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2020 May See 50 Million ‘Environmental Refugees’

February 22, 2011

Food shortages sparked by climate change are causing southern Europe to see a sharp increase in migrants from Africa.

“When people are not living in sustainable conditions, they migrate,” claimed a speaker at the annual meeting of the American Association for the Advancement of Science (AAAS), with “environmental refugees” expected to continue flooding into the global north, AFP reports.

Fifty million “environmental refugees” will migrate by 2020, University of California, Los Angeles professor Cristina Tirado said at the annual meeting of the American Association for the Advancement of Science (AAAS). Southern Europe is seeing the highest rate of migration in what has long been a slow but steady flow of migrants from Africa, many of whom risk their lives to cross the Strait of Gibraltar into Spain from Morocco or sail in makeshift vessels to Italy from Libya and Tunisia.

“The rate of migration has risen dramatically after a month of protests in Tunisia, which brought down the government of longtime ruler Zine El Abidine Ben Ali,” said Michigan State University professor Ewen Todd, who predicts more of the same.

“What we saw in Tunisia — a change in government and suddenly there are a whole lot of people going to Italy — this is going to be the pattern. Already, Africans are going in small droves up to Spain, Germany and wherever from different countries in the Mediterranean region, but we’re going to see many, many more trying to go north when food stress comes in. And it was food shortages that put the people of Tunisia and Egypt over the top,” Todd told AFP.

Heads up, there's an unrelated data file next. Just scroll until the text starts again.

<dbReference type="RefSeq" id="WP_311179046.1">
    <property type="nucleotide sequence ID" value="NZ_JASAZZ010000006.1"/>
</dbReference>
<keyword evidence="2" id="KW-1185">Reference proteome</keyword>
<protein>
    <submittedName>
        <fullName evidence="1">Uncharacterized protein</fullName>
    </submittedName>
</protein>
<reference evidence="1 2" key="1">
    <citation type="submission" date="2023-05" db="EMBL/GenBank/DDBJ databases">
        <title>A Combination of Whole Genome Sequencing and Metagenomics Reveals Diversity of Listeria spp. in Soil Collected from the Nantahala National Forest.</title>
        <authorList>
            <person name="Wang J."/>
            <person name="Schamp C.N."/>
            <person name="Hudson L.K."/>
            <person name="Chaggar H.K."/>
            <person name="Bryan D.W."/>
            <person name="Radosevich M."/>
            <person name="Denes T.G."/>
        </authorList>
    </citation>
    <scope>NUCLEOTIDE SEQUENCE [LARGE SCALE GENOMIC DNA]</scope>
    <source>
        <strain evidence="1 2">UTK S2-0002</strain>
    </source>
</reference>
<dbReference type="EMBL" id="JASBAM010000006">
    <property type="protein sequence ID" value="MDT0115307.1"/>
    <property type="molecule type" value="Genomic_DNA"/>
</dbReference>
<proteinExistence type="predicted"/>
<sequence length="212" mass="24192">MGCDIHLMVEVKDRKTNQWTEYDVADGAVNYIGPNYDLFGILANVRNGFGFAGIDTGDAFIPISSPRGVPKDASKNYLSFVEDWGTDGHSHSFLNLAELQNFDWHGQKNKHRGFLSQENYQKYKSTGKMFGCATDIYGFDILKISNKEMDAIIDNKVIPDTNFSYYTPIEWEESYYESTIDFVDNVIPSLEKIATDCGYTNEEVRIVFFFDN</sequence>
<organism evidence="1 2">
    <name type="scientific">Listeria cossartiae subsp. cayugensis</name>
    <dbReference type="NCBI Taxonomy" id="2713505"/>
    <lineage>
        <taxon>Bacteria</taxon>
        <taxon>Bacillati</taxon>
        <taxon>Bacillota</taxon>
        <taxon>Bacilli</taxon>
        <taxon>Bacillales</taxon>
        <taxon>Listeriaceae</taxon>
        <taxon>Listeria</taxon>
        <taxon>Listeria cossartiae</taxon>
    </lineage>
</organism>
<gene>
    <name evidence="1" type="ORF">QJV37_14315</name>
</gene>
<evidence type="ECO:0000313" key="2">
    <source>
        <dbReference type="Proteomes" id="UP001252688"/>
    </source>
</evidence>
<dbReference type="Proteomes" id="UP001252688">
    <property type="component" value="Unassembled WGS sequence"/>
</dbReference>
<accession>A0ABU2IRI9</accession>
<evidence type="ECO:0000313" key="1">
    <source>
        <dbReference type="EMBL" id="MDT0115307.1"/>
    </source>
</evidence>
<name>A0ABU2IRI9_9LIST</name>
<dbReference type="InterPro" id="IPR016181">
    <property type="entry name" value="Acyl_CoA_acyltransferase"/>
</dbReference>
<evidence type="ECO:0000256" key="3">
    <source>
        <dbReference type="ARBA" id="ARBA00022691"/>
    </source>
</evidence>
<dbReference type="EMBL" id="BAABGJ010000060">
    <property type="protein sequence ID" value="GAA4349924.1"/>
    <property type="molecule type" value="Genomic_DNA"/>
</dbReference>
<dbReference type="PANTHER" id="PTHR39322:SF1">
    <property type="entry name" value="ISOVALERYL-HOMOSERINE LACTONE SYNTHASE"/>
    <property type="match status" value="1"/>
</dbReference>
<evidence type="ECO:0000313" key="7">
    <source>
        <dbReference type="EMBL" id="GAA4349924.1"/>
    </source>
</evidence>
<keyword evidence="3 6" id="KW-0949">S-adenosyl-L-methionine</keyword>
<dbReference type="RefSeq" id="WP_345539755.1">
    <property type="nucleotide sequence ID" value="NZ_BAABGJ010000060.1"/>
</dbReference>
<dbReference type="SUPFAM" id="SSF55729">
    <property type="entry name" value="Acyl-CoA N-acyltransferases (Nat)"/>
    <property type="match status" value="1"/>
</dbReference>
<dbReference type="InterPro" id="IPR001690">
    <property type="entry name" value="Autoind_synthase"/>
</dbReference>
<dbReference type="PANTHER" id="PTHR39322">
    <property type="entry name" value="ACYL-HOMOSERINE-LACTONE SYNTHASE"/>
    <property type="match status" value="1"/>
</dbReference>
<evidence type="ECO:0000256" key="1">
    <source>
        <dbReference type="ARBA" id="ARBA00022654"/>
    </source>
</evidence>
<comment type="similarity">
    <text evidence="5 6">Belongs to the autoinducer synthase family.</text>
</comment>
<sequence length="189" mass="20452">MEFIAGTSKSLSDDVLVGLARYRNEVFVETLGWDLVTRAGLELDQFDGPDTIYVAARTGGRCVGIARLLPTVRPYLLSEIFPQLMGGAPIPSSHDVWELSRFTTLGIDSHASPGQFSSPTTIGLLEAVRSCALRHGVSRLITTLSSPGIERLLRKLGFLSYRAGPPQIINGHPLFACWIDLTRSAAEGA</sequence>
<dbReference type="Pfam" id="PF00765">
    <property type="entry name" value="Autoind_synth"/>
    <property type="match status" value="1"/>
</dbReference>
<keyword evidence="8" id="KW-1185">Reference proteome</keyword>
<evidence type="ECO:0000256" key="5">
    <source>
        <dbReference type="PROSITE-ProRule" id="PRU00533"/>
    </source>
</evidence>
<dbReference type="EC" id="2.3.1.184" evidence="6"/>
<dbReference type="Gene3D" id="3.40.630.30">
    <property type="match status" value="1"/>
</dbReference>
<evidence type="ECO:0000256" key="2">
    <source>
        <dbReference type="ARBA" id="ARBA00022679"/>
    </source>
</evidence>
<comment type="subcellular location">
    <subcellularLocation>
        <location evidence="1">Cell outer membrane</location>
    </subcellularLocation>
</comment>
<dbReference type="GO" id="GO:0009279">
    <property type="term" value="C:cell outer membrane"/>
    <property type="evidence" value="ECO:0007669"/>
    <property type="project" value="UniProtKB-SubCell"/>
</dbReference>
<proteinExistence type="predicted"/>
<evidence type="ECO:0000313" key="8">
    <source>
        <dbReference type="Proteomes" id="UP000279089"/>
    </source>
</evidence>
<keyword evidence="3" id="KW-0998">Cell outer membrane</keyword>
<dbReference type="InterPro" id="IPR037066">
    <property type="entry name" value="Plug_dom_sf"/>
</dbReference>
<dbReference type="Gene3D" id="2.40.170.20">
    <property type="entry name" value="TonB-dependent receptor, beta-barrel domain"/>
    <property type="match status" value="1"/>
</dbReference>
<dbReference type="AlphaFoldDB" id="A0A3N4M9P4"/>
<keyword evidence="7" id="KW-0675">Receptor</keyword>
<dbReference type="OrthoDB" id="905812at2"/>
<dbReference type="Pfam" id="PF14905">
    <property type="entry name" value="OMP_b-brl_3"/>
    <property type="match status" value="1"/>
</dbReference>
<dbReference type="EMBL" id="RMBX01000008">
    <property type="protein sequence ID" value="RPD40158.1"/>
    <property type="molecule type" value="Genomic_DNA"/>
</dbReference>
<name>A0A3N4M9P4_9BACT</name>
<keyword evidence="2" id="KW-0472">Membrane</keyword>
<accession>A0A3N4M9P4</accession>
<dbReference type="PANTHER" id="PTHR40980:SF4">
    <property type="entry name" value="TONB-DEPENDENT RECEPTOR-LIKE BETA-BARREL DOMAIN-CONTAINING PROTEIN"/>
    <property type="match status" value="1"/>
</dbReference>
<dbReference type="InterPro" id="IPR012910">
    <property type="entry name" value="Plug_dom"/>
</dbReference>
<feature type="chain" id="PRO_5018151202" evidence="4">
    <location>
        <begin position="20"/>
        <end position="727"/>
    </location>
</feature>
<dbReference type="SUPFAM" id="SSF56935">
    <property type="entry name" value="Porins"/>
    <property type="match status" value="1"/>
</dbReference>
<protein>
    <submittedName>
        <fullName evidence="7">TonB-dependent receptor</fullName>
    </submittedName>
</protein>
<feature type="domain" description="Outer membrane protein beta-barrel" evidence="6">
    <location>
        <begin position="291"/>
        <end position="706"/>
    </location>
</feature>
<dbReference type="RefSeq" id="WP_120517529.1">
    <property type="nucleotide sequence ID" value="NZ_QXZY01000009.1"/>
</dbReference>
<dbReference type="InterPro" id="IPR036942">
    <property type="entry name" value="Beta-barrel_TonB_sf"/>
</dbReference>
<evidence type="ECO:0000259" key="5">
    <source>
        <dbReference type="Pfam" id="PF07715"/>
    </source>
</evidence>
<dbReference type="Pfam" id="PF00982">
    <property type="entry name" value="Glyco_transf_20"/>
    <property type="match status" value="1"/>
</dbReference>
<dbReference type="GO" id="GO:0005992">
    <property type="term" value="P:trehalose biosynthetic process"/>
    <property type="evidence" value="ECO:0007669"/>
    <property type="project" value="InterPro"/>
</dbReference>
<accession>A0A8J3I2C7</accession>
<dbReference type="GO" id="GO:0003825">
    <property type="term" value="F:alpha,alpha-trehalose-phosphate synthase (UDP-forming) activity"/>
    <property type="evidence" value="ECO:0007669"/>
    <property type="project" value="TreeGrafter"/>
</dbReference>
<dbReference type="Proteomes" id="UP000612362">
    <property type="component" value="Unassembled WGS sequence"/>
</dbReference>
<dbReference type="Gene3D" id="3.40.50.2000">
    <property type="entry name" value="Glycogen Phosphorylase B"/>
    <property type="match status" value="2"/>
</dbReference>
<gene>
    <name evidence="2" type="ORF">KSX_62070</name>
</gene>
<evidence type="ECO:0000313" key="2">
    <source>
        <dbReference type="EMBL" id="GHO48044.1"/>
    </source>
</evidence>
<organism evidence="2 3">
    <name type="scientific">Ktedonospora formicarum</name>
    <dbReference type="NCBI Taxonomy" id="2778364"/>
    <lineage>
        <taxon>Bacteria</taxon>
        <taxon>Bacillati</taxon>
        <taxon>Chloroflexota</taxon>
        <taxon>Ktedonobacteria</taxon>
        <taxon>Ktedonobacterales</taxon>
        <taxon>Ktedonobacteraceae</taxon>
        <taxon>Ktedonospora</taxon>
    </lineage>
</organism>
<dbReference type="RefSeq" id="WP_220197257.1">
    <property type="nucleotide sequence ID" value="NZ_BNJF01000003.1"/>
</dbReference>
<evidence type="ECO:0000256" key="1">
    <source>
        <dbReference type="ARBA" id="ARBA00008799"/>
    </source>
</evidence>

Environmental refugees were described in 2001 by Norman Myers of Oxford University as “a new phenomenon” created by climate change. “These are people who can no longer gain a secure livelihood in their homelands because of drought, soil erosion, desertification, deforestation and other environmental problems, together with the associated problems of population pressures and profound poverty,” Myers wrote in a journal of Britain’s Royal Society in 2001.

“In their desperation, these people feel they have no alternative but to seek sanctuary elsewhere, however hazardous the attempt.”

Warmer winters also allow pests and plant diseases to survive over the cold months and attack crops in the spring, soil physicist Ray Knighton of the US Department of Agriculture claimed. Increased rainfall — another result of climate change — when coupled with more fungal pathogens can “dramatically impact crop yield and quality,” said Knighton, adding that greenhouse gases and atmospheric pollutants have changed plant structures and reduced crops’ defenses to pests and pathogens.

Heavy precipitation and flooding can spread diseases carried in animal waste into the food chain. The World Health Organization (WHO) estimates that 2.2 million deaths in developing countries are caused each year by food and water-borne diseases, panel member Sandra Hoffmann of the US Department of Agriculture writes.

And yet, the global economic crisis has pushed climate change “down in priority” on governments’ to-do lists, said Todd. “If you’re suffering economically, climate change is not going to be the first thing you fund. “Any action you take will be costly, be it in terms of prestige, economics, less oil… I think it’s going to take a real crisis to get world opinion to change,” he concludes.

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